Afterward, Sidiropoulos collaborated with the Greek composer Yannis Markopoulos, singing his compositions with lyrics by the poet Dimitris Varos. In 1976, together with Spiropoulos brothers, he founded the music group Spiridoula. It took three years for their first release, the cornerstone album Flou, with the homonymous theme song that inspired many musicians, opening a completely different path to Greek audience!
In 1975, he made its two film appearances. He had the leading role in the film (and OST)O Asymvivastos, directed by Andreas Thomopoulos, at the same time, he starred with Dimitris Poulikakosanother movie by Thomopoulos, Aldevaran.
Sidiropoulos joined the band Οι Απροσάρμοστοι (The Misfits), in 1980 where he remained until his death. They released 3 studio albums and numerous live performances. En Lef̱kó̱ was published in 82′, and many of the songs were censored!
In 1985, Zorba the Freak came out and in 1989 they released (its lastly) Without Make-up, which was recorded live at Metro club in Athens. In the summer of 1990 and after his mother’s death, his left hand started getting paralyzed, as a result of his long term drug use that he was trying to overcome for many years. He continued his live performances but the deterioration of his health had serious implications. On December 6, 1990, he died from a heart attack, caused by heroin overdose. (RIP)
Let’s go to our album:
Considered by many the most important album in Greek rock music, I was completely surprised the first time I heard him a and it touched me really deep!
Pavlos is simply the best, always with a tight band, he delivers nice guitars, horns, elements from prog, psychedelic and jazz, folk and(beautiful) classic rock, wow!
The ‘IM’ Highlights are Oi Sovaroi Klooun(Serious Clown) and I Ora Tou Stuff(The Time of Stuff). Safar Wanaagsan!
Tracks Include (polytonic, romanized and translated):
A1 Ο Μπάμπης Ο “Φλου” – O Babis O Flou (The Father Flou)
A2 Μου ‘πες Θα Φύγω – Mou Pes Tha Fygo (You Told Me I Will Go)
A3 Που Να Γυρίζεις – Pou Na Gyrizeis (Where To Turn?)
A4 Ξέσπασμα – Xespasma (Outbreak)
A5 Οι Σοβαροί Κλόουν – Oi Sovaroi Klooun (Serious Clown)
B1 Το ’69 Με Κάποιο Φίλο – To ’69 Me Kapoio Filo (The ’69 With a Friend)
B2 Στην Κ. – Stin K. (In K.)
B3 Η Ώρα Του Stuff – I Ora Tou Stuff (The Time of Stuff)
B4 Τω Αγνώστω Θεώ – To Agnosto Theo (Tm Unknown God)
Greece. Hardly any other pop genre in Europe has been influenced so deeply by its own musical history. No wonder if you take into consideration the numerous dramatic social and political events the country had to endure in the 20th century:
WW I and II, Greco-Turkish War (1919-1922), The Greek Civil War (1946-49) and the dictatorship of dictators Ioannis Metaxas(in the thirties) and Papadópoulos(in the sixties) had a huge impact on the music singers and songwriters.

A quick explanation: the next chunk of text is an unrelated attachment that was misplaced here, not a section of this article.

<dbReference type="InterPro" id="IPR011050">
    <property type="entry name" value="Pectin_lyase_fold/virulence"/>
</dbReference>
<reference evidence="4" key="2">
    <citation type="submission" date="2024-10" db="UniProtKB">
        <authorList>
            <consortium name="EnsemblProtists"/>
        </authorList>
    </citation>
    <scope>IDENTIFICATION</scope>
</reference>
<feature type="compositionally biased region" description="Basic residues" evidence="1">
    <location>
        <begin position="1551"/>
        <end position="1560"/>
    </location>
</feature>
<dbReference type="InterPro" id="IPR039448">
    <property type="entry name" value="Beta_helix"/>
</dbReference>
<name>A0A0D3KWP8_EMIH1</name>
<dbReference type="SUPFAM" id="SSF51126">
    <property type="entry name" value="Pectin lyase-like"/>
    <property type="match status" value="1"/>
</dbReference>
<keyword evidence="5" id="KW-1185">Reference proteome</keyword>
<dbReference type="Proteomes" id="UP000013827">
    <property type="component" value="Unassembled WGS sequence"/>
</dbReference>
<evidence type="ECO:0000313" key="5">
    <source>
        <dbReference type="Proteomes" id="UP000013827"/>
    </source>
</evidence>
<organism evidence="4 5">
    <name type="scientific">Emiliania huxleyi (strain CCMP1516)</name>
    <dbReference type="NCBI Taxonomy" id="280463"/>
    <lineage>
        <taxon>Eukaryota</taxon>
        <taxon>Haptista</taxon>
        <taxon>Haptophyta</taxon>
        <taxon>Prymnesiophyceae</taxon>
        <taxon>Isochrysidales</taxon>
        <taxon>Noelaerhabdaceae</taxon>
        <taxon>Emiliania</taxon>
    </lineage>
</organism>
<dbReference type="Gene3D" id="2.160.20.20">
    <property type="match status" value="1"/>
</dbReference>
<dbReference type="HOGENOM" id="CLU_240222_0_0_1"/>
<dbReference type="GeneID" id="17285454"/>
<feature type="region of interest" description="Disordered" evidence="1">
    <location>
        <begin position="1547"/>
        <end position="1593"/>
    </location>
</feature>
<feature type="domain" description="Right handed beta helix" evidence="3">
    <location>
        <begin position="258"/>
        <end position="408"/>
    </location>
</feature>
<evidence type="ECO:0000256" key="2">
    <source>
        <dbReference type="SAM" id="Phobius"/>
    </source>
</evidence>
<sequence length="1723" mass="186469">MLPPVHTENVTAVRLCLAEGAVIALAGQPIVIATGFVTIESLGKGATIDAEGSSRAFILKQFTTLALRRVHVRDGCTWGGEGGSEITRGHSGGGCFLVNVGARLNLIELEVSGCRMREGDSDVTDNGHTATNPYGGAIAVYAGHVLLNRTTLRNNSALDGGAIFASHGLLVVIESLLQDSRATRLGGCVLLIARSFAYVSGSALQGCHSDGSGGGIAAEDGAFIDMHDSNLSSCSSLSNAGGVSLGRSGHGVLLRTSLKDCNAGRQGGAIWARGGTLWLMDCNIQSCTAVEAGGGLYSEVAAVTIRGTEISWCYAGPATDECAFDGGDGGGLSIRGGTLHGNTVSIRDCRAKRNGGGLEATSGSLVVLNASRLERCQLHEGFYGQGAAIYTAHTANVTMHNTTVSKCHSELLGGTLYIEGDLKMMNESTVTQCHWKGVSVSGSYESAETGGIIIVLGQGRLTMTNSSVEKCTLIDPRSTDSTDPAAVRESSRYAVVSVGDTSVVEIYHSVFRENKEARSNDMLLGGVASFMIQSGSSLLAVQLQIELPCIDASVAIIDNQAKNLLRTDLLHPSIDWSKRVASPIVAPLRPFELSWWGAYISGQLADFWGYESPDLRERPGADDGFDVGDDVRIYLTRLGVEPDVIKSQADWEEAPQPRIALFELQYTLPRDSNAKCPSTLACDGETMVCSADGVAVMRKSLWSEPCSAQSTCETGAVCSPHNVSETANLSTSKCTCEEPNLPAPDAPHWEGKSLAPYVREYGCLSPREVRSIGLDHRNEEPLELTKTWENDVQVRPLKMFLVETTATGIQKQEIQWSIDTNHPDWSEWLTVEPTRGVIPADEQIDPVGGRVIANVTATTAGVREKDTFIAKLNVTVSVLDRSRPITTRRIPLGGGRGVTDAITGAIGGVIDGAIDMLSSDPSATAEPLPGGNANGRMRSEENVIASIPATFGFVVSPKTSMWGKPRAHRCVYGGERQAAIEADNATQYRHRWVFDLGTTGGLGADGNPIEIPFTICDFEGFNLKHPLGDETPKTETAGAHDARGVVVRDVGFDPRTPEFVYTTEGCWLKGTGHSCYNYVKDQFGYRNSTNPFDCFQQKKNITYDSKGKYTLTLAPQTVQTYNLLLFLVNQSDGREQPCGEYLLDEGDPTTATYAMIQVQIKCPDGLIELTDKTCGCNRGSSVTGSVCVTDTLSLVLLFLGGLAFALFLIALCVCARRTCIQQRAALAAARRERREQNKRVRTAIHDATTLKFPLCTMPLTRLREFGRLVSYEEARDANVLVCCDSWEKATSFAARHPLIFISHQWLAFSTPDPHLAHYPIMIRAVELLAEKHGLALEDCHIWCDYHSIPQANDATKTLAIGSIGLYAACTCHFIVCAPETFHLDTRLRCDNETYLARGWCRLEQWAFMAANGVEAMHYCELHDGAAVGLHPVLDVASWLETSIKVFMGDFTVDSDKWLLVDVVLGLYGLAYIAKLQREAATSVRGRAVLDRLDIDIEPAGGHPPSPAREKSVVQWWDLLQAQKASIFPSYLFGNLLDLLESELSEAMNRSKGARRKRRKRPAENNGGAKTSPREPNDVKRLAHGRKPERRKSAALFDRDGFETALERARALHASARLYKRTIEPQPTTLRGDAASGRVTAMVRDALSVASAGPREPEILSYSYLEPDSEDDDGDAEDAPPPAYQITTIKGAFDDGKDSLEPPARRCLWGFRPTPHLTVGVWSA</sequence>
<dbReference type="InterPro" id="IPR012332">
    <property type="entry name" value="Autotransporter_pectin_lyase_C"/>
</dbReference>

Basically, Greek popular music falls apart in two separate genres:
The Rembétiko / Éntekhno genre is the more traditional of the two, a sort of Greek blues with songs filled with drama, passion, romance, and bitterness.
On the other hand, the more up-tempo (‘positive’) genre called Laïkó(later Laïká), it incorporates more international known music styles but they always seem to slip in a typical Greekinstrument or arrangement. For a foreigner, it sometimes is hard to distinguish whether a song is Rembétiko or Laïkó and you probably have to be Greek to hear the difference! ας πάει στην ιστορία μας?
The basis of Greek pop music is the Heptanesian Cantatha, Athenian Cantatha and (aforementioned)Rebetika. The cantatha style was common during the period 1870-1930 where they were performed on the revues and operettas that dominated the Greek theatres. The cantatha culture has a similarity to the cantautore tradition in Italy. These Athenian songs, despite their original connection to a total dramatic work, also achieved to become hits as independent demotic songs.
Rebétiko(ρεμπέτικο) evolved from traditions of the urban poor, such as refugees, drug-users, criminals and itinerants, the earliest musicians were scorned by mainstream society. In 1923, many ethnic Greeks from the Asia Minor in Anatolia fled to Greece as a result of the Greco-Turkish War, many of these immigrants were highly educated, and included songwriter Vangelis Papazoglou and Panayiotis Toundas.
Its popularity increased until embraced by the majority of the working class, reaching its classical period in the 40’s/50’s. The principal instruments of Rebétiko were the bouzouki, baglama, and guitar. The classic songs were distinguished for their power of expression and passion. Within the music style, one can detect the contributions/influence of the folk song, Byzantine chant, and Eastern music.